Everybody Wants Some!! Tyler Hoechlin, Will Brittain and Blake Jenner Come of Age on Richard Linklater’s Bromantic Throwback
Everybody Wants Some!!, Richard Linklater’s ode to brotherly love circa 1980 Southeast Teas State University, is a sex comedy, rite of passage, gentle love story and a movie that tries to get at the core of both bromance and romance about what it means to be young.
Billed as a “spiritual sequel” to Linklater’s 1993 cult classic Dazed and Confused, Everybody Wants Some!! leisurely counts down the last days of summer as the university’s baseball team is preoccupied with the usual jock predilections—girls, partying, competing, girls, partying…you get the idea.
But that’s not quite what Everybody Wants Some!! is after in its observance of young manhood in an era on the cusp of significant change, and with a solid, charismatic cast including Tyler Hoechlin, Will Brittain and lead Blake Jenner as the sensitive new guy on the block, Linklater gives his handsome cast latitude—as in each of his pictures—to explore and shape their characters, finding moments of truth while the good times roll.
I caught up with Hoechlin, Brittain and Jenner recently to discuss the film’s special dynamic—the cast has become quite good friends offscreen—that created their strong camaraderie, how that was born onset and their deep admiration for this passion project and its creator.
Everybody Wants Some is a curious movie because it looks and feels like a teen film in some regards, but it is actually much more observant.
Will Brittain: When I read the script I had never read anything like it. It wasn’t structured from scene to scene. You felt like you were reading a short story with all of these characters all over the place. It is hard to read a script with twelve guys in a scene at the same time, trying to keep track of what somebody has just said. There were so many one-liners.
Blake Jenner: When I read the script I knew it was the shit. My Sharona sold me on it during that opening scene with the car driving downtown. I knew there was no way that song could be changed.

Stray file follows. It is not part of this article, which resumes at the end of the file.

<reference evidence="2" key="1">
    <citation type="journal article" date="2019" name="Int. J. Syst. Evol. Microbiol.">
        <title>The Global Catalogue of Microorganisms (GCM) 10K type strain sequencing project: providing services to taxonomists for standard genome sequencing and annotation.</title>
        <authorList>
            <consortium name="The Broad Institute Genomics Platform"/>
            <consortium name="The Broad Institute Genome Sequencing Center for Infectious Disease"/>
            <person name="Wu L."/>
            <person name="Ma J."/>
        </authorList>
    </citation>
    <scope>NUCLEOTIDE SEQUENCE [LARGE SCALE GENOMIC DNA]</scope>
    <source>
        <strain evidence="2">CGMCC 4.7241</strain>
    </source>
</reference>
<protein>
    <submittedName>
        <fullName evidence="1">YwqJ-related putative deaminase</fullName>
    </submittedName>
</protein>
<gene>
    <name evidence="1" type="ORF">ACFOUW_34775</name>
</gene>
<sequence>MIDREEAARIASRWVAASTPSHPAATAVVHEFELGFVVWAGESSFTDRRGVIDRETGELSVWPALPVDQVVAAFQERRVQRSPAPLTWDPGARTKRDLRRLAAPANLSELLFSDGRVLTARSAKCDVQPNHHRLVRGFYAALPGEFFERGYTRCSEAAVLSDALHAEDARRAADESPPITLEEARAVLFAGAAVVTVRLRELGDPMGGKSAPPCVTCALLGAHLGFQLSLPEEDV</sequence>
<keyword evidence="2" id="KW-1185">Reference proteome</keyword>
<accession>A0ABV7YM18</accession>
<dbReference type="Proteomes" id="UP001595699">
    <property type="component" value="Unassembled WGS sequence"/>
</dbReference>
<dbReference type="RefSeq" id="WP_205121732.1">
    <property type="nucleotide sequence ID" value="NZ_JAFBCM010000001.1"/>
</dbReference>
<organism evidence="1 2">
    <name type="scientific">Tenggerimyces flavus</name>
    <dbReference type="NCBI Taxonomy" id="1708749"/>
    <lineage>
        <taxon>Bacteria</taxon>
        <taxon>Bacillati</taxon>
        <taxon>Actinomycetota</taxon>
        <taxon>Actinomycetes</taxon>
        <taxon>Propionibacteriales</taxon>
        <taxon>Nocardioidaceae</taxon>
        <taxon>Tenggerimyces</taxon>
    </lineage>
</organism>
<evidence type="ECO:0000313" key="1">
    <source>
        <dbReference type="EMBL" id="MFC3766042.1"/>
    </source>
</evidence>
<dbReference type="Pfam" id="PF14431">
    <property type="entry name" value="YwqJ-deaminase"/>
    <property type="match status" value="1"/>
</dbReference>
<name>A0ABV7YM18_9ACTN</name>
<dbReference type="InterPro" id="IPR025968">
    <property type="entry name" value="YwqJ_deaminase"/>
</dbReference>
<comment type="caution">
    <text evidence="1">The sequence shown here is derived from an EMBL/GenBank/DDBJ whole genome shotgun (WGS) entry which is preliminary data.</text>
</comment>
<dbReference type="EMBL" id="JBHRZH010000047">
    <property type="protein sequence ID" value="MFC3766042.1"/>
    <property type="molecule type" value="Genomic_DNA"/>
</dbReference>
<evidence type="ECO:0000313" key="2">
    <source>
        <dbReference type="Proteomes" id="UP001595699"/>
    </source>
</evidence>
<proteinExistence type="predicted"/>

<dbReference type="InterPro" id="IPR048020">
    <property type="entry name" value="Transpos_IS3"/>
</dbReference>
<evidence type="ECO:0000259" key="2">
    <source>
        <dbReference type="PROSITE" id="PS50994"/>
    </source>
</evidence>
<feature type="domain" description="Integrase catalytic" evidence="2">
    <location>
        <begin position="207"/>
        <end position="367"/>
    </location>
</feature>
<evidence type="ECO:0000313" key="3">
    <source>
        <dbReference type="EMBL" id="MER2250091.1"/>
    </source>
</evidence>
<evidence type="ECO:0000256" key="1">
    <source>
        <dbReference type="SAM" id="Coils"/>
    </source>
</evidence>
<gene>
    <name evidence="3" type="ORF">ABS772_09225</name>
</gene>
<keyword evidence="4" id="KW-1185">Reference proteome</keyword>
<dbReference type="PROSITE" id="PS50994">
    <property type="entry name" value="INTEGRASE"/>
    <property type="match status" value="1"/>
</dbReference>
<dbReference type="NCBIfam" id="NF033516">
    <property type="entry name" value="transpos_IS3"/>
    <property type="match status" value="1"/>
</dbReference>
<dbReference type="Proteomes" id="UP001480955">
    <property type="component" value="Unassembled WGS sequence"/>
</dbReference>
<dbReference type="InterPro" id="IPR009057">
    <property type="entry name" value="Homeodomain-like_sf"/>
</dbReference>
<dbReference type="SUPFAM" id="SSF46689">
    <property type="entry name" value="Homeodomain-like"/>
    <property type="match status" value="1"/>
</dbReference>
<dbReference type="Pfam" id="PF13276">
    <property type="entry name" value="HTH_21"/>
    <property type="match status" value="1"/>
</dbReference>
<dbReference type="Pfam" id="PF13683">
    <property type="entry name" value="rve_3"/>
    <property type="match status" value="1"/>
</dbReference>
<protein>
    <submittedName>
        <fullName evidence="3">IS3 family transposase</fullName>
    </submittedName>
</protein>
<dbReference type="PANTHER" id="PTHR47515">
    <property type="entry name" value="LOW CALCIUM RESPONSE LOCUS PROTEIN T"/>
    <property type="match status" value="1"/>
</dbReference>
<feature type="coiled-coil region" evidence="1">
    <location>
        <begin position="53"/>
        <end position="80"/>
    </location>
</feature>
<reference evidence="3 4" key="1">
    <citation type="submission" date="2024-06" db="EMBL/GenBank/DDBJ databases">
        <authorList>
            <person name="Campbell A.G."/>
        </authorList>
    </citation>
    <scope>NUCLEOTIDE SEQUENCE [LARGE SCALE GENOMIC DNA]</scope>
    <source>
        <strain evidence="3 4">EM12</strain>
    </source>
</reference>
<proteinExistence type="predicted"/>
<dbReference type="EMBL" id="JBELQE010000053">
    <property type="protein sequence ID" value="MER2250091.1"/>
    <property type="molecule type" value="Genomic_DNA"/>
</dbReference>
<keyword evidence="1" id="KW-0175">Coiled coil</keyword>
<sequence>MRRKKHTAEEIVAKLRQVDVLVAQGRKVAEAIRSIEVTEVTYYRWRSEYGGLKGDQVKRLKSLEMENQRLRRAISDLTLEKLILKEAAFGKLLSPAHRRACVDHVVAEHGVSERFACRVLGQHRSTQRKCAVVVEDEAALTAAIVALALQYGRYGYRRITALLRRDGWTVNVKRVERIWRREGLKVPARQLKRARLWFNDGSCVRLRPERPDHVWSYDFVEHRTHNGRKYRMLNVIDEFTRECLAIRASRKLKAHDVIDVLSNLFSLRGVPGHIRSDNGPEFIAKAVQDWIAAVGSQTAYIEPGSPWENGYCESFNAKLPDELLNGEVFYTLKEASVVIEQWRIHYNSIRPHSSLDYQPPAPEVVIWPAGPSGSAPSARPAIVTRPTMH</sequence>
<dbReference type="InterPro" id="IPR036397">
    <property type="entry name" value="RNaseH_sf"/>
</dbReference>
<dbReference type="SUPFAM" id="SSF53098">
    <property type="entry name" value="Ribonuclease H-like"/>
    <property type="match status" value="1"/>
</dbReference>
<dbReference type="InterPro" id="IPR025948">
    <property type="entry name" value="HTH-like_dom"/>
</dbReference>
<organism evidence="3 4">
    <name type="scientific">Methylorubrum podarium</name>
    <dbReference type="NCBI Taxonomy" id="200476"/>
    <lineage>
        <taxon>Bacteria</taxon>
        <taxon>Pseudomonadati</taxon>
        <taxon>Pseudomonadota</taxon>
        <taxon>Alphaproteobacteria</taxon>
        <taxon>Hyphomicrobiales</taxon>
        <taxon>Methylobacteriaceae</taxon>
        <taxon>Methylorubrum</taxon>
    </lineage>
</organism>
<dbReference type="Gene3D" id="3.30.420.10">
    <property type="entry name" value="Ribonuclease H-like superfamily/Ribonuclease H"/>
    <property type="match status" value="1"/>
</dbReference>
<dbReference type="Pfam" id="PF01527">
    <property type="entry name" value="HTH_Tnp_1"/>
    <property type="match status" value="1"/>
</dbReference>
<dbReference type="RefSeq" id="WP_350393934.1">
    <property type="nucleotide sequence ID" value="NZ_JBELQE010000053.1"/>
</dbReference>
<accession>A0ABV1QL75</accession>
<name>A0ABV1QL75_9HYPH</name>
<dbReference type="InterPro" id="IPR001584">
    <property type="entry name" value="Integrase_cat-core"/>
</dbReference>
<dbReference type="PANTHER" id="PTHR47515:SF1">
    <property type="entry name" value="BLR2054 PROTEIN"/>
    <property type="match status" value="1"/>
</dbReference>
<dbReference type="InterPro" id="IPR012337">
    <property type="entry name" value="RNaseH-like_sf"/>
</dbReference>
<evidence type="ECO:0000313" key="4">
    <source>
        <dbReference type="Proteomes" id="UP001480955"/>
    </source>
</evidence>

WB: We were stoked about that!
What do you think about 80’s culture? I know you went through an immersion prior to shooting.
WB: I like 80’s music better than today’s, except for the rap. Rap is better now.
I think the first pop rap was in the 80s, which was Rapture by Blondie.
BJ: Yes, right! My older brothers and cousins grew up in the 80s so they shared all of their He-Man knowledge upon me. But my deepest connection was VH-1’s I Love the 80s.
Looking back, the 80s gave us so many music legends like Prince, Michael Jackson, Madonna, U2 and others. Culturally there was a renaissance, even though much of the style and form are dismissed today.
Tyler Hoechlin: It felt like it was a time when things were shifting and there were new ideas and identities that were taking over, and it I know it was a great time to be alive that has a lot to do with how we grew as a culture and who we are now, as Rick (Linklater) would tell us.
The movie nicely explores the idea of opening up to a new world when you go away to college. Did that resonate with any of you?
TH: For me, yes. You grew up in a town with similar beliefs and then going off to school you meet someone from the other side of the country or different place in the world. They have different ideas and views of life and what the world is because of where they were raised. It’s eye opening. I think there is a piece of that in this one as well.
Do you remember what was special about your own experience?
TH: Yeah, I would say meeting others from different backgrounds and views and getting to live with those people as roommates and having real conversations about those things. It was getting up, having breakfast, going to class and coming back together each day, and that made for interesting and ongoing conversations where you actually get to know each other and bestow new ideas and opening your minds to the world.
WB: For me, I’ve grown continually more open. But we do a unique profession that requires you to be more empathetic and open to people and cultures. But my freshman year in college was much the same. I think Rick also did a great job with the sense of girls. I came from a small town and the towns around it were also small, so you kind of new who all the hot girls were. Then you went to college and there were so many girls! And you got to meet them and talk to them and see what their ideas were.
Blake, you wanted to be an actor from a very young age. I understand you used to write stories when you were about nine years old.
BJ: Yes, in 4th grade. Some would write about a new bike, and I would go off and write weird, terrible short stories.
BJ: Aliens or something! But I would go up in front of the class and start voicing these characters and make people laugh, and that was kind of a hook for me. From then on, my mom put me in theater classes and I took drama in middle and high school and then after graduation I went straights to LA.
Tyler, you have a passion for baseball. Is acting a detour?